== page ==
Ask A Woman: A skincare primer.
If you’ve got a question that needs the female treatment, chances are you’re not the only one who wants to ask it. Beth is our source for the answers. From opinions on men’s style to decoding the sometimes mysterious ways of women, she’ll take on a different question every Thursday. And don’t worry, your identity will be protected too. Click here to get to know Beth, then get in touch with her by sending your question to: email@example.com
I am moving into anti-aging and more serious skincare. (I spent well over the last year tweaking my shave routine and trying a whole bunch of products.) I am essentially playing with the idea of buying luxury/non-drugstore skincare products. Any ideas on how to save on these things? Do places like Sephora or Macy’s run sales on skincare? Should I be sticking to drugstore brands?
These are all great questions, and I’m excited to address a topic previously undiscussed here at AAW. I’m going to use this opportunity to give a skincare primer for beginners, so bear with me Rafal, since it seems like you’re already pretty well-versed on the topic.
First, for those readers who don’t even know where to start when it comes to skincare, you need to figure out what your skin is doing. Do you have oily, dry, aging, sun-damaged, wrinkled, scarred skin? A combination? The best way to find out is to seek expert advice–a dermatologist or an esthetician (someone who specializes in skin care, like a person who gives facials at a spa) or a makeup artist even. The sound you just heard was half the Dappered readership slamming the door on this post. That’s fine, see you next week.
Kanye handles an Editor’s note.
For the rest of you still with me, the reason I advise seeking out one of these people is as follows. Let’s say you frequently break out. Intuition would tell you that you have oily skin, so you might seek out drying products that would eliminate oil from your face. But many times people break out because their skin is too dry, which leads to an overproduction of oil as the skin tries to compensate. So when I was starting to pay attention to my skin in a serious way it was easiest for me to just book an appointment with an esthetician (yes, men get facials all the time, it’s not a big deal) who helped me figure out what kind of skin I have, and I’ve made informed decisions based on that information.
Once you know what your skin is up to, you are faced with the overwhelming decision of picking from literally millions of skincare products. A successful skincare regimen is largely dependent on an individual’s skin, and so an informed trial and error process is the best method for discovering your ideal regimen. One source I regularly use is Beautypedia. I featured this resource on our sister site full clutch last week, so head on over to get the full scoop, but the gist of it is that this website gives thousands of reviews of products by the site founder and her team, based on science. Yes, they read labels, check for any known toxic ingredients or irritants, try it out, then write it up. Unfortunately, the products they’re reviewing are almost entirely for women, but they’ve started to review men’s products as well. For instance: Clinique for Men; Dove MEN+CARE; Lab Series Skincare for Men; and Neutrogena for Men. But even if you don’t find your brand on their master list, you can still read up about what ingredients to look for and what ingredients to avoid–simply search for products rated “BEST” to find out what ingredients make them that way, or search for products rated “POOR” to find out what ingredients make them that way.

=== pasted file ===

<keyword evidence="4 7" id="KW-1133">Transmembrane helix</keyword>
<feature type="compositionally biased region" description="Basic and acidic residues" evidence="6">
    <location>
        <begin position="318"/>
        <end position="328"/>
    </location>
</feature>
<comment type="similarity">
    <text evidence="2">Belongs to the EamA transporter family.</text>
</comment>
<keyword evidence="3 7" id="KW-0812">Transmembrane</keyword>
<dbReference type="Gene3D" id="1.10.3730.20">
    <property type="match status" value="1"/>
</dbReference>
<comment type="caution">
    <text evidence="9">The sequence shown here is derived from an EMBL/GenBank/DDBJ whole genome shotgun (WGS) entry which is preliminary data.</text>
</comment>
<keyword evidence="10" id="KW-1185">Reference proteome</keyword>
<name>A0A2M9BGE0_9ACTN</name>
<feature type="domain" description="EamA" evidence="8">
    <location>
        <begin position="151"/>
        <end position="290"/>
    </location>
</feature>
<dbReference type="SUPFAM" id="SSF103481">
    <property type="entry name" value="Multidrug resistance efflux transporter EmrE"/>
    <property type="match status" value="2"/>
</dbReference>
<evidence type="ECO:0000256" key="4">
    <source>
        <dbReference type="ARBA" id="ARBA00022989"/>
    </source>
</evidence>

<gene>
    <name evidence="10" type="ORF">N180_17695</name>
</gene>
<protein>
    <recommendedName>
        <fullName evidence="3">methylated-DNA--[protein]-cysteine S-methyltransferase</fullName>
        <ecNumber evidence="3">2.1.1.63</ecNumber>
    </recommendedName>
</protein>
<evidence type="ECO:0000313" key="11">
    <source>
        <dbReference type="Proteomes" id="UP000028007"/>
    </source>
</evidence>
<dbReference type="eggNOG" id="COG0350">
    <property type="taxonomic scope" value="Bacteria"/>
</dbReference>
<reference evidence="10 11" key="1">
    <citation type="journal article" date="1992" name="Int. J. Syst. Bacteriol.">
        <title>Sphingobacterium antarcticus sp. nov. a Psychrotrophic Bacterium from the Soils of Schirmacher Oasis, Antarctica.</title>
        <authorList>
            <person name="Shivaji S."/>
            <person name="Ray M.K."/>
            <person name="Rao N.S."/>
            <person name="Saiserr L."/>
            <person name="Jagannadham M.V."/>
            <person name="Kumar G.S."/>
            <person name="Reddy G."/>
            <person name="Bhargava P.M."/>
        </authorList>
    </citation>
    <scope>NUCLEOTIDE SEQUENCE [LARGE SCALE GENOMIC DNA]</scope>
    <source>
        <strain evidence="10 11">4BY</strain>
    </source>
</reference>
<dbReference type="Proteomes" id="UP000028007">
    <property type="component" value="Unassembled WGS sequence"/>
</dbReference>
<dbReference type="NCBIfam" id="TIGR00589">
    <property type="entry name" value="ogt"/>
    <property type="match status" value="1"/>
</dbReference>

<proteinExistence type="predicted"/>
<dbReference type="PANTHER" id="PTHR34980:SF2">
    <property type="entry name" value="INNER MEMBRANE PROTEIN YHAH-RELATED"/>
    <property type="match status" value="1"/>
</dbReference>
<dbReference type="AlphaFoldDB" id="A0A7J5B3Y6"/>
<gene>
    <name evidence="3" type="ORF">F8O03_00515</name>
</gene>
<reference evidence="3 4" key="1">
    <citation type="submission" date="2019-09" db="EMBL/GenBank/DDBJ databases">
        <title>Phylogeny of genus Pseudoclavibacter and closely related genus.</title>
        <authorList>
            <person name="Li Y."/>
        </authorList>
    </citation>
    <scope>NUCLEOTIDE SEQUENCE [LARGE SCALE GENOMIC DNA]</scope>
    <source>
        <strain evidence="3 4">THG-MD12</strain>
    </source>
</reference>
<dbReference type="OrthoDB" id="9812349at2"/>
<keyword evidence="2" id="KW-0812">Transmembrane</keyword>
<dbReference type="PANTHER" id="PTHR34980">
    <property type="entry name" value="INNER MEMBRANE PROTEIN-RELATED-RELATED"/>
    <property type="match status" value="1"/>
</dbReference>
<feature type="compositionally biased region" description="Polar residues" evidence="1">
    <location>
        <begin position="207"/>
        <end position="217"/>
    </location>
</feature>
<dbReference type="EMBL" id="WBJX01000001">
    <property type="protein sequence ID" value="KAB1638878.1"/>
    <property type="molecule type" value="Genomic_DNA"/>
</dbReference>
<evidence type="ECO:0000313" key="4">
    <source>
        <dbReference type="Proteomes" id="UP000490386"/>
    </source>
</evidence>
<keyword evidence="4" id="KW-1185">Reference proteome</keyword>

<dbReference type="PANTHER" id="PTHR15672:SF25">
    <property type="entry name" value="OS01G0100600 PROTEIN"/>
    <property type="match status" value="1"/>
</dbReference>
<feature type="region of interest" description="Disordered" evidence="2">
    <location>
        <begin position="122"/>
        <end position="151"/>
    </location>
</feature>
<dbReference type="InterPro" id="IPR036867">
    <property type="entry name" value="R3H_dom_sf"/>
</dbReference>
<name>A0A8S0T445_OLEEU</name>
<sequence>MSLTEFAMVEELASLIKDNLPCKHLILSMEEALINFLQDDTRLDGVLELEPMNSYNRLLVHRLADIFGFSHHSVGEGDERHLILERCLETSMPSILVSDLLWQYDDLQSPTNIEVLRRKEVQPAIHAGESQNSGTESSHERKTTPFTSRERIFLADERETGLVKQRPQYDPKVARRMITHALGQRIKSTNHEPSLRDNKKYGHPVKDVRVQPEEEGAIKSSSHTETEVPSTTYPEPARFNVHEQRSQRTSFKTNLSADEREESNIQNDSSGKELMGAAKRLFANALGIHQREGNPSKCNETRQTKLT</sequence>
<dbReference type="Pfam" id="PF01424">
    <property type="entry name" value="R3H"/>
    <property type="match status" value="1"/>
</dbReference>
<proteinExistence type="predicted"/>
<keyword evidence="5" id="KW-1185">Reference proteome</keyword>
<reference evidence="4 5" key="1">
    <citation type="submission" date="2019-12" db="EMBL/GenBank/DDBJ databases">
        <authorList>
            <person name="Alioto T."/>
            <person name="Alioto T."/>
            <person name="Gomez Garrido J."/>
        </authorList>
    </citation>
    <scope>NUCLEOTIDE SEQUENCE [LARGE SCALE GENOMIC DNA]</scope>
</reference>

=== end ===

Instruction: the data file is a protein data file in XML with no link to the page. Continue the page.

Is your skin more craggy…or more baby-faced? (Photo credits.)
Which leads me to finally answering your question, Rafal (you still there?). It is a misconception that when it comes to skincare expensive always means better. Many times the same good (or bad) ingredients are in top-of-the-line department store brands as are in drugstore brands you find in the aisle across from incontinence products. So don’t rule out either. You can find great drugstore brands, but you have to read labels, and you have to give each product time to show you what it’s doing to your skin, and then you decide if it’s for you. Here’s the bad news about department store brands: retailers make a TON of money from these skincare products. They know this, of course, and so it’s been my experience that luxury brand moisturizers and cleansers and anti-aging treatments rarely, if ever, go on sale, and if they do, it’s usually a crappy product that consumers aren’t buying…because it’s a crappy product. Also, if you’re a cardholder for Macy’s or other stores, you often get great coupons in the mail–read the fine print, it usually doesn’t allow you to use the coupons on skincare products. If you find that the luxury brands are just better for your skin, you may have to commit to spending a significant amount of your discretionary income on them.
If you go this route, Sephora can be a great place to shop because they have a section with products just for men, from all different brands. They allow you to try all the products right there, and they usually will give you free sample sizes to take home and try out (be bold and ask if they don’t volunteer it). If a product doesn’t work out for you–your skin looks like an oil slick after four days of use–you can return it for a full refund. This is typically the same policy that department stores have, too (but verify this at the time of purchase to be sure). Hope this helps, Rafal.
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